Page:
Out with the old, in with the pressure.

Dear reader,

Well, we more or less survived the holidays. Eli went through six (yup. 6) rounds of Christmas with various family members, and made out like a bandit at every single one. The past few days he has had this expectant look on his face that clearly says “presents? Where are today’s, mom?”. And I can’t blame him. That was whole lotta Christmas for one little dude. Fortunately, the nightly panic attacks about bedtime are starting to diminish a little bit now that we’ve been at home more consistently than on the road, so I think he’ll make a full recovery.

Every year we find ourselves staring at the promise of a clean slate, and new beginnings, and it happens. The resolutions. This year, I shall lose eleventy five pounds!” “This is the year I quit drinking!” “Marriage! This is MY year!”, and usually I’m on the bandwagon. Resolutions are good things, unless you have the tendency to do what I do.

I make a few resolutions, and honestly intend to keep them (as do we all), but then instead of being a thing that is supposed to be good for me, and help me to be a better version of myself, the pressure of failing to meet my goals on this new trip around the sun starts to eat at me. The minute I miss a day of running, or meditation, or I eat meat on a designated meatless day, or I have two glasses of wine, or, or, or (etc.)… I panic. I have failed. I messed up, and once again am not perfect (there’s that perfectionism problem rearing it’s ugly head again). I will beat myself up over whatever insignificant thing it is I have done, or not done, and then resign myself to the fact that I am a failure.

How ridiculous is that? Pretty darn, I’d say. So this year, instead of making a list of things that I know I will fail to keep (start making all of Eli’s meals from scratch was one of them, just so you can see the bar to which I was aiming), I decided not to. Instead of trying to squeeze more hours into the day, and convince everyone around me that I am in fact, Wonder Woman, I am going to focus this year on cutting myself a little slack. On doing the things that have to be done without feeling guilty for not enjoying them (who in their right mind ENJOYS washing diapers?). On doing the things that I enjoy without pressuring myself to put out a perfect product (art is NEVER finished, even once it’s in the frame). On being present wherever I am, instead of always frantically thinking “oh, crap! What’s next?”. The beauty of this plan? I am GOING to fail at least once. And it’s ok. Learning to fall with style is a part of life. I can hack it.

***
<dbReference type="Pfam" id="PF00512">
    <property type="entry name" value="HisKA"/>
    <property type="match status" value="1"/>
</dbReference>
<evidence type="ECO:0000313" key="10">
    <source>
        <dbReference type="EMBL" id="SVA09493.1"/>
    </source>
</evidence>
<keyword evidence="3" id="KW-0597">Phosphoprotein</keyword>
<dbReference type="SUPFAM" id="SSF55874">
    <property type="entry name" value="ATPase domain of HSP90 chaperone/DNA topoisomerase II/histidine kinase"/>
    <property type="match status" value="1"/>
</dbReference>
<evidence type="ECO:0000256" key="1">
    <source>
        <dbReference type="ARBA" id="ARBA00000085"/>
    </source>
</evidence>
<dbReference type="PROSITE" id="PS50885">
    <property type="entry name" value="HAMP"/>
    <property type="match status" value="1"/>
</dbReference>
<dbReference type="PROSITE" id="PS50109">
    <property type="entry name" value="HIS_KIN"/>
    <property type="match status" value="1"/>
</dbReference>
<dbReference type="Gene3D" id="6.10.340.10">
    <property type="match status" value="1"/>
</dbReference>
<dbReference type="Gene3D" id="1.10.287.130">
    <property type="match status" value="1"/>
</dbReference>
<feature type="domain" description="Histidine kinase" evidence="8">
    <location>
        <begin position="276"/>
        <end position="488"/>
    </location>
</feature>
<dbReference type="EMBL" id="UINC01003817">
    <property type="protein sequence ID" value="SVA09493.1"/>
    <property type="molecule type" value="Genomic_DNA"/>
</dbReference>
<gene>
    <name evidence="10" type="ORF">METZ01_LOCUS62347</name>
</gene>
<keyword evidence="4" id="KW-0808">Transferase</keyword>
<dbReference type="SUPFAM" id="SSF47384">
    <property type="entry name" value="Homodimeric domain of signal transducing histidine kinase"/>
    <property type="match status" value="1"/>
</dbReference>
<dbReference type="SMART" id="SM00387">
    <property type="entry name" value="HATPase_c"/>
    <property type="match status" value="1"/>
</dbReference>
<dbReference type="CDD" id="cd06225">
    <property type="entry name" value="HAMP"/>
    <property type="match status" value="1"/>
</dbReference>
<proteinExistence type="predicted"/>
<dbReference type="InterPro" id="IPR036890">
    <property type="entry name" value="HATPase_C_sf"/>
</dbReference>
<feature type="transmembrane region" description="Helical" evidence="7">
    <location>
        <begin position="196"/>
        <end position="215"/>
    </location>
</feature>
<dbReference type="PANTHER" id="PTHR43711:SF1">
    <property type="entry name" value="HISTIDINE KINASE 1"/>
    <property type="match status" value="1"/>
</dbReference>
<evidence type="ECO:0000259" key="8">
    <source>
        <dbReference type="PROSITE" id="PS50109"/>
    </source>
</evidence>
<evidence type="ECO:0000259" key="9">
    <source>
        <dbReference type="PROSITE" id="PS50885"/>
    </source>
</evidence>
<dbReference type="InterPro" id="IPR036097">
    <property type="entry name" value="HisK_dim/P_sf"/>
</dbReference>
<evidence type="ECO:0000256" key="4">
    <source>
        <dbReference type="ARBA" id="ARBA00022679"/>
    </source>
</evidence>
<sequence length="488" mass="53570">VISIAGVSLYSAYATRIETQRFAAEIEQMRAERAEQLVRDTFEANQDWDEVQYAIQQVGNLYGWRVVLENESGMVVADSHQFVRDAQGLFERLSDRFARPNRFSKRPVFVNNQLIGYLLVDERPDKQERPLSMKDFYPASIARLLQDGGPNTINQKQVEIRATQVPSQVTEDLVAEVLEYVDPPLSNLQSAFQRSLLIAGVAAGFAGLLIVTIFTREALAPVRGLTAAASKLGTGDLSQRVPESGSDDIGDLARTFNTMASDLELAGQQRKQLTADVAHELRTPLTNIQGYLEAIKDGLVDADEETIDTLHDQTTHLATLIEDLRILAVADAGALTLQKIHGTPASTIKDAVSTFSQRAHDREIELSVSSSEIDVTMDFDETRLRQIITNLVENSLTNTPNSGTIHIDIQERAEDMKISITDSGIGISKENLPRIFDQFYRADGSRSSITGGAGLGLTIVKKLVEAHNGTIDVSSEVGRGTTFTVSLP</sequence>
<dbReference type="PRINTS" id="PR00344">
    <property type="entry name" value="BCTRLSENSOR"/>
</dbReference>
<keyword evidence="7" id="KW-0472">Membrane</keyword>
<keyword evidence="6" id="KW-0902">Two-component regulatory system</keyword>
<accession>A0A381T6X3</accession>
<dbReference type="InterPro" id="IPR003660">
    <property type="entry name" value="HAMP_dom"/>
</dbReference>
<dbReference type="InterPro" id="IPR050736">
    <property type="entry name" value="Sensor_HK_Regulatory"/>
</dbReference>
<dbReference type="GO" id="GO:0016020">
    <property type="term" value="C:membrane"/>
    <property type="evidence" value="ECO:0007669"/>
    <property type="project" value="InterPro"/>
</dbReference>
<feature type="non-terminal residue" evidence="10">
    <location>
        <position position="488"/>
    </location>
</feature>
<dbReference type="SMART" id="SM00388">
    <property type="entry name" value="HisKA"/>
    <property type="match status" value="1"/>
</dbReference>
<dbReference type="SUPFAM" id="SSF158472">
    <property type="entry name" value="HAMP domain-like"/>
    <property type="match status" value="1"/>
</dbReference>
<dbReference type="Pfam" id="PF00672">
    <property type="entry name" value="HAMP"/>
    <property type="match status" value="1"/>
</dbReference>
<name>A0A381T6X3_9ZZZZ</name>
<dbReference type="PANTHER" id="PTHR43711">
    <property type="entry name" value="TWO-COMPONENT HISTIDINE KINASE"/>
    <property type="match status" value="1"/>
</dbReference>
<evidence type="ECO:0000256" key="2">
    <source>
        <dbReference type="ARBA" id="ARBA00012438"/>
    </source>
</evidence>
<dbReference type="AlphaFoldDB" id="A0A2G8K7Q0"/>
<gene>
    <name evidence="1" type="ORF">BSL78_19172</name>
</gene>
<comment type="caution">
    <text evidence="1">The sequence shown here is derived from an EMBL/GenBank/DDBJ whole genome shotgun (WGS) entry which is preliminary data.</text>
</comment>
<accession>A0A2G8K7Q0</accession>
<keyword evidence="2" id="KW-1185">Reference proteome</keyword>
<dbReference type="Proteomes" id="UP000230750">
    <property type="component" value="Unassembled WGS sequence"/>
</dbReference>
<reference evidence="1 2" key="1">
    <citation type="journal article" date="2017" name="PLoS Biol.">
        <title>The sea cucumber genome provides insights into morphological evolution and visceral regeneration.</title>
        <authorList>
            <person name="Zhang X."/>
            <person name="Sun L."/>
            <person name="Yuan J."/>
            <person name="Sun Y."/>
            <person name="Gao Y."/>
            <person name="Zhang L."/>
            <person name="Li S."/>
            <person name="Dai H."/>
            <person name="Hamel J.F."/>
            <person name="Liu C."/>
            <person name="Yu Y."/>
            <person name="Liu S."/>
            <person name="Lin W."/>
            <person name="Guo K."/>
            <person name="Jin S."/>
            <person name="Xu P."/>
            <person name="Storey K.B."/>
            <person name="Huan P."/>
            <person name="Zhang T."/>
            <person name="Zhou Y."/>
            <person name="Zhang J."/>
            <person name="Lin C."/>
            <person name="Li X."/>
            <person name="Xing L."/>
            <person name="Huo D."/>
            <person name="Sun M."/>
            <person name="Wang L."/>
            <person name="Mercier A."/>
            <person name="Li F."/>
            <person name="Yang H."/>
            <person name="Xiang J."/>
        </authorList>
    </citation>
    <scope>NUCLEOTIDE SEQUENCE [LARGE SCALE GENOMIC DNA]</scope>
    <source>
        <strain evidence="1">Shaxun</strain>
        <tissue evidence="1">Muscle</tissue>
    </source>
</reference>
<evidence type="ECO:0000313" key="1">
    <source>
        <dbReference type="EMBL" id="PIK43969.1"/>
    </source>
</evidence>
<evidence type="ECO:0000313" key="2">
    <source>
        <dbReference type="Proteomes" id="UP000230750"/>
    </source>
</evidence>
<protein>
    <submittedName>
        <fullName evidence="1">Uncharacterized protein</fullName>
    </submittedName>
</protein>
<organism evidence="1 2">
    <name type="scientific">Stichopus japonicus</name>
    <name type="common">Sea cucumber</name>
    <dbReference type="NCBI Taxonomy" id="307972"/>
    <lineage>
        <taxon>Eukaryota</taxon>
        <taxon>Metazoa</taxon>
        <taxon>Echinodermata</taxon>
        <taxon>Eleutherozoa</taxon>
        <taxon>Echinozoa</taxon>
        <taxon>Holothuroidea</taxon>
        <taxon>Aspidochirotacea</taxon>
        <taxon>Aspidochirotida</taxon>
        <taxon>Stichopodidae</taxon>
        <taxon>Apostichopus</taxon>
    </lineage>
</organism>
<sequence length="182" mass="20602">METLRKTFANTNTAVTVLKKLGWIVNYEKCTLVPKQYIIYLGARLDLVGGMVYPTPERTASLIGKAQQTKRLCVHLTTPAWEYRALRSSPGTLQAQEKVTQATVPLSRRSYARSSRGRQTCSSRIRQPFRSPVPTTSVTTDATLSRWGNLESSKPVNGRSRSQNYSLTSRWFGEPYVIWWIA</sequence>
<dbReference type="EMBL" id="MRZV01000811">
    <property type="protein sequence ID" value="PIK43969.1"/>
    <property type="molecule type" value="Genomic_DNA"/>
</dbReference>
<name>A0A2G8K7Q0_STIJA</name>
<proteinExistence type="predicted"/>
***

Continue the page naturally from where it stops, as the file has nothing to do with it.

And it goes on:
Until next time, dear readers.

A “nobody warned me how hard it was to help a baby detox from the holidays!” me


Well, I’m officially a mom.

Dear Reader,

Why am I just now “officially” a mom? I have clearly been a parent for over 8 months now, so why is it just now official?

Orange puke.

Gross? Yes. But I would relive that moment a million times if I had to.

Here’s what happened. My sweet boy has been in the throes of teething for several months now. He still has no teeth, but he DOES have the drippy nose, constant drooling, and the need to gnaw on EVERYTHING that tends to accompany teething. Another lovely side effect?

Nausea. Poor buddy.

One day this past week, he seemed to be having a pretty good day. Ate with abandon. Was playing happily. Insisted that he have some of mommy’s hummus, in the way that only a baby who has a tendency to grab all the things can do. I wasn’t worried. He’s had hummus before, and loves it. But on this day he apparently had more of a nasal drainage problem than I noticed initially. That + garlicky hummus = orange puke. All over his doting mother’s new white skirt.

Why does this incident make me a mom “officially”? Because I didn’t even notice.

I was standing there, holding my poor, puking child, and I didn’t notice. He was throwing up all over me, and I didn’t even notice until after he was done being afraid, and decided to be impressed with himself (really. He was quite proud of the sheer volume of what was coming out of him. Giggling, even).

As gross as it all was, I can’t tell you how empowering that was. I wasn’t freaked out. I didn’t panic. I just held my sick boy, and let him get all the “yuck” out of his system until he felt better. And I didn’t bat an eye.


A “oh, and I had food poisoning this week too. It’s been a fun week at our house” me

This? This is a happy boy. I think we need a puppy.
This? This is a happy boy. I think we need a puppy.